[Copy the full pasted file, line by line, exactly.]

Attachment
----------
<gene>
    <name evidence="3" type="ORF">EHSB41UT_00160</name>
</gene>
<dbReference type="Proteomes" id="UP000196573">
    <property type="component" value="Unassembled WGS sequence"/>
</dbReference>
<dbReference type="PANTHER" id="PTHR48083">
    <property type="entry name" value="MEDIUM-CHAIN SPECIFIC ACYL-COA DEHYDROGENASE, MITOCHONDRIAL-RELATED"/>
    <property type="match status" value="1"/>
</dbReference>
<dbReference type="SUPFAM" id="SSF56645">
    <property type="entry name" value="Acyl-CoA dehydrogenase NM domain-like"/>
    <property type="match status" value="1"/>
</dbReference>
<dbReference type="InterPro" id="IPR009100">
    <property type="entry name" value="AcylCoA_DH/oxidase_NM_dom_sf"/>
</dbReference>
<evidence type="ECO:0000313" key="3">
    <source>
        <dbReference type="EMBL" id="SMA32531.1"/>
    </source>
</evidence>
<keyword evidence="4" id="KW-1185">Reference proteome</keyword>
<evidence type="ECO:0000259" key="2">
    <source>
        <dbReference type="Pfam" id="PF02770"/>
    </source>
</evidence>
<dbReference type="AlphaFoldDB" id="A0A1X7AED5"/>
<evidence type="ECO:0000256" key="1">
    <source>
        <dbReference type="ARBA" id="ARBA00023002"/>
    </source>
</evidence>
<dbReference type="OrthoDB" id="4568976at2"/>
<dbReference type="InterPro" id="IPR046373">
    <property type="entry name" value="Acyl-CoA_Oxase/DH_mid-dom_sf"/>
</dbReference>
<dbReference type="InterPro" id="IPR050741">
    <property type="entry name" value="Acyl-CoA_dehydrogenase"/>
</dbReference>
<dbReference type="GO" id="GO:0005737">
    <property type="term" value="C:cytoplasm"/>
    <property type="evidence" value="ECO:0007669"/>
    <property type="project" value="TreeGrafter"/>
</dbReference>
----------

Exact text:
<gene>
    <name evidence="3" type="ORF">EHSB41UT_00160</name>
</gene>
<dbReference type="Proteomes" id="UP000196573">
    <property type="component" value="Unassembled WGS sequence"/>
</dbReference>
<dbReference type="PANTHER" id="PTHR48083">
    <property type="entry name" value="MEDIUM-CHAIN SPECIFIC ACYL-COA DEHYDROGENASE, MITOCHONDRIAL-RELATED"/>
    <property type="match status" value="1"/>
</dbReference>
<dbReference type="SUPFAM" id="SSF56645">
    <property type="entry name" value="Acyl-CoA dehydrogenase NM domain-like"/>
    <property type="match status" value="1"/>
</dbReference>
<dbReference type="InterPro" id="IPR009100">
    <property type="entry name" value="AcylCoA_DH/oxidase_NM_dom_sf"/>
</dbReference>
<evidence type="ECO:0000313" key="3">
    <source>
        <dbReference type="EMBL" id="SMA32531.1"/>
    </source>
</evidence>
<keyword evidence="4" id="KW-1185">Reference proteome</keyword>
<evidence type="ECO:0000259" key="2">
    <source>
        <dbReference type="Pfam" id="PF02770"/>
    </source>
</evidence>
<dbReference type="AlphaFoldDB" id="A0A1X7AED5"/>
<evidence type="ECO:0000256" key="1">
    <source>
        <dbReference type="ARBA" id="ARBA00023002"/>
    </source>
</evidence>
<dbReference type="OrthoDB" id="4568976at2"/>
<dbReference type="InterPro" id="IPR046373">
    <property type="entry name" value="Acyl-CoA_Oxase/DH_mid-dom_sf"/>
</dbReference>
<dbReference type="InterPro" id="IPR050741">
    <property type="entry name" value="Acyl-CoA_dehydrogenase"/>
</dbReference>
<dbReference type="GO" id="GO:0005737">
    <property type="term" value="C:cytoplasm"/>
    <property type="evidence" value="ECO:0007669"/>
    <property type="project" value="TreeGrafter"/>
</dbReference>